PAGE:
qian11_Peter CharlesworthLightRocket via Getty Images_chinafamilyplanning Peter Charlesworth/LightRocket via Getty Images

The Economic Fundamentals of Chinese Communism’s Successes and Failures

From the Great Leap Forward to family-planning restrictions, China's rise has been marred by serious policy failures. Whether the Communist Party can avoid similar mistakes in the the future will depend on its recognition of a crucial distinction between such interventions and those that have fueled its economic success.

EVANSTON – “Over the past hundred years, the [Communist Party of China] has united and led the Chinese people in writing the most magnificent chapter in the millennia-long history of the Chinese nation,” President Xi Jinping declared at the CPC’s centennial celebration, in a speech that emphasized the Party’s role in driving China’s success, including its economic rise. But the CPC’s economic record is actually mixed, and even those who recognize this often overlook that its successes and failures stem from the same economic fundamentals.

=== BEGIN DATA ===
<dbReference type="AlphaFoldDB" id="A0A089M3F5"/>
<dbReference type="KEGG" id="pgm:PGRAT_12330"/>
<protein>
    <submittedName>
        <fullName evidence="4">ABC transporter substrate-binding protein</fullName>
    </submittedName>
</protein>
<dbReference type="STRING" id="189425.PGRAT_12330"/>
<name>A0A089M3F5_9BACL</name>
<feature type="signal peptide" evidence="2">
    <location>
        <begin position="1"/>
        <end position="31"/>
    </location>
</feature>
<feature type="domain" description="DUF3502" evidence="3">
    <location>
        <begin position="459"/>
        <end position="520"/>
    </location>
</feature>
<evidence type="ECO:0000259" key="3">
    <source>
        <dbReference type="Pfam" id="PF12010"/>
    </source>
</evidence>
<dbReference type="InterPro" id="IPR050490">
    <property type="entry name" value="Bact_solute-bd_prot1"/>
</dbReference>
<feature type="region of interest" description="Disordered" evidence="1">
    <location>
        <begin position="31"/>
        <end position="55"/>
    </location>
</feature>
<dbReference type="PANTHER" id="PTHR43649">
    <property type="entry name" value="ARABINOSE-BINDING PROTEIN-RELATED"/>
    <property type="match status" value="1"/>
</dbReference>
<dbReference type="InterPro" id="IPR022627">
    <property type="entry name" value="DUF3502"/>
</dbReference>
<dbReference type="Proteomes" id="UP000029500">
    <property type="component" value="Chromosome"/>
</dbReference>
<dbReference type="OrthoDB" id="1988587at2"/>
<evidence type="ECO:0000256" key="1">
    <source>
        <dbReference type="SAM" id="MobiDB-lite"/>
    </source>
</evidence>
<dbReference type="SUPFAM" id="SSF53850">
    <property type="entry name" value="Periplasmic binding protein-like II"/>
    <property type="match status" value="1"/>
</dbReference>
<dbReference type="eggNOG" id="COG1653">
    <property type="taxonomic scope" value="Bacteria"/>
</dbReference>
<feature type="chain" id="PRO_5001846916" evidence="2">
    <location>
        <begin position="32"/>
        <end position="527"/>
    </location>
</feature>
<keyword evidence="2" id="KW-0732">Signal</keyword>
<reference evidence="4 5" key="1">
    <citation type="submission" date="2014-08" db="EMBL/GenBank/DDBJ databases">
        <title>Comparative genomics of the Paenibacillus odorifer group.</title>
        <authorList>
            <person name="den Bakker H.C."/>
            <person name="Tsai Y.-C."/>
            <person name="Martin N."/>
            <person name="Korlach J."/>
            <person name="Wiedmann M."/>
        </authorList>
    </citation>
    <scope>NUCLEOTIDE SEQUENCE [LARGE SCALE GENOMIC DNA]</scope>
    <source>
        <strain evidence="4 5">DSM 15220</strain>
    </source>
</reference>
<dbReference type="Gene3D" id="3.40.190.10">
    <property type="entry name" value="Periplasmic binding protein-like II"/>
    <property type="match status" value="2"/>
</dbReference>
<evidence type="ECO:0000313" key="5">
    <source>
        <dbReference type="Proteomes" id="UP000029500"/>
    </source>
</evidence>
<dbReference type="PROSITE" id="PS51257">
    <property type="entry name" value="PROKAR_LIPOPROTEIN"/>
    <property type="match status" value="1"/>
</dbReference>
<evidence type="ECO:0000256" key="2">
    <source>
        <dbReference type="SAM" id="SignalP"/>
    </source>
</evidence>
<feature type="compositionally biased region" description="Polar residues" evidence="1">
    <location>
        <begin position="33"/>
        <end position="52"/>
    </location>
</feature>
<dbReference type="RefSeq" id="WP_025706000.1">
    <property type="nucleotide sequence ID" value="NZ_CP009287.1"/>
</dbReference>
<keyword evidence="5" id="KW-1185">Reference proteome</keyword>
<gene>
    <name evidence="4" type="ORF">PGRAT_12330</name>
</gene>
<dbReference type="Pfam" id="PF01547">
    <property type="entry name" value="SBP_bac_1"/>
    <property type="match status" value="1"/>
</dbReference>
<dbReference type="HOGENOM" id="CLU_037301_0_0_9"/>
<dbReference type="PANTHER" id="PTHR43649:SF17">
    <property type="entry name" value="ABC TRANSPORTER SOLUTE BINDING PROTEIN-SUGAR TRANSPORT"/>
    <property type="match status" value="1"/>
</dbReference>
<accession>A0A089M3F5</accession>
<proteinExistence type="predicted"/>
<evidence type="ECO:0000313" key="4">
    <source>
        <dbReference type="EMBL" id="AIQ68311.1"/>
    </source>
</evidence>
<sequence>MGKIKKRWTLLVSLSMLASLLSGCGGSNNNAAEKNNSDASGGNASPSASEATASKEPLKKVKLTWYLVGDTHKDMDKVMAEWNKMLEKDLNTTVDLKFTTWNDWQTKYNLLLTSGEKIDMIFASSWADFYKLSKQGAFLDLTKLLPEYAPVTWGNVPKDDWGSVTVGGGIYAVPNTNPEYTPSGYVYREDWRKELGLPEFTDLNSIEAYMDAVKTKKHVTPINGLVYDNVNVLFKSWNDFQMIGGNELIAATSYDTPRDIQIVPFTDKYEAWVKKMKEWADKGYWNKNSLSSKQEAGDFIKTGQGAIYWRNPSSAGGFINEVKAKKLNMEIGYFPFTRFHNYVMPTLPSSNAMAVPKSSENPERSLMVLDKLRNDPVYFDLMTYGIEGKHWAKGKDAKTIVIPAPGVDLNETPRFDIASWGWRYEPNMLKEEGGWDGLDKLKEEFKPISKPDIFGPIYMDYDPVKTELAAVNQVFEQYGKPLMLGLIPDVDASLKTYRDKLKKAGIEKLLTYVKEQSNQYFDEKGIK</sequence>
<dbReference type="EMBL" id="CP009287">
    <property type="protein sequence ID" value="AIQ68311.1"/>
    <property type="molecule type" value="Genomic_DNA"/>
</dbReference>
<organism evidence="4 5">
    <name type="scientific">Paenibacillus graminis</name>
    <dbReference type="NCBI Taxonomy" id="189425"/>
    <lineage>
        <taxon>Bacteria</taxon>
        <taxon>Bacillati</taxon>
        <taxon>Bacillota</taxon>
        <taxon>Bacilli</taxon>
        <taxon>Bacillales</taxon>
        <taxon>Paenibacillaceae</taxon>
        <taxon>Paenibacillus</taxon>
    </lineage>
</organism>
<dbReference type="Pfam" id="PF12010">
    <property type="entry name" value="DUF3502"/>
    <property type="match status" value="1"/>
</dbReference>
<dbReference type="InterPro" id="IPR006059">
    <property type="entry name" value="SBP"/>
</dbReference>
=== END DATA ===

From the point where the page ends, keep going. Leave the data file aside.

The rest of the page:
Xi is right that, under the CPC’s leadership, China has achieved the “historic leap” from one of the world’s poorest countries, with “relatively backward productive forces,” to a middle-income country with the world’s second-largest economy. What he left out is that this record is marred by major failures, such as the Great Leap Forward (1958-62), which led to the largest famine in human history, and decades of strict family-planning laws that contributed to an escalating demographic crisis.

The CPC’s ability to mobilize resources effectively has enabled it to provide large-scale public goods that helped to drive development. Most notably, the Party made massive investments in public health and education, beginning in the early 1950s. As a result, China achieved among the fastest-ever sustained increases in life expectancy at birth, from 35-40 years in 1949 to 77.3 years today. School enrollment rates also soared, from 20% to near-universal at the primary level, and from 6% to about 88% at the secondary level. Literacy rose from 20% in 1949 to 97% today.

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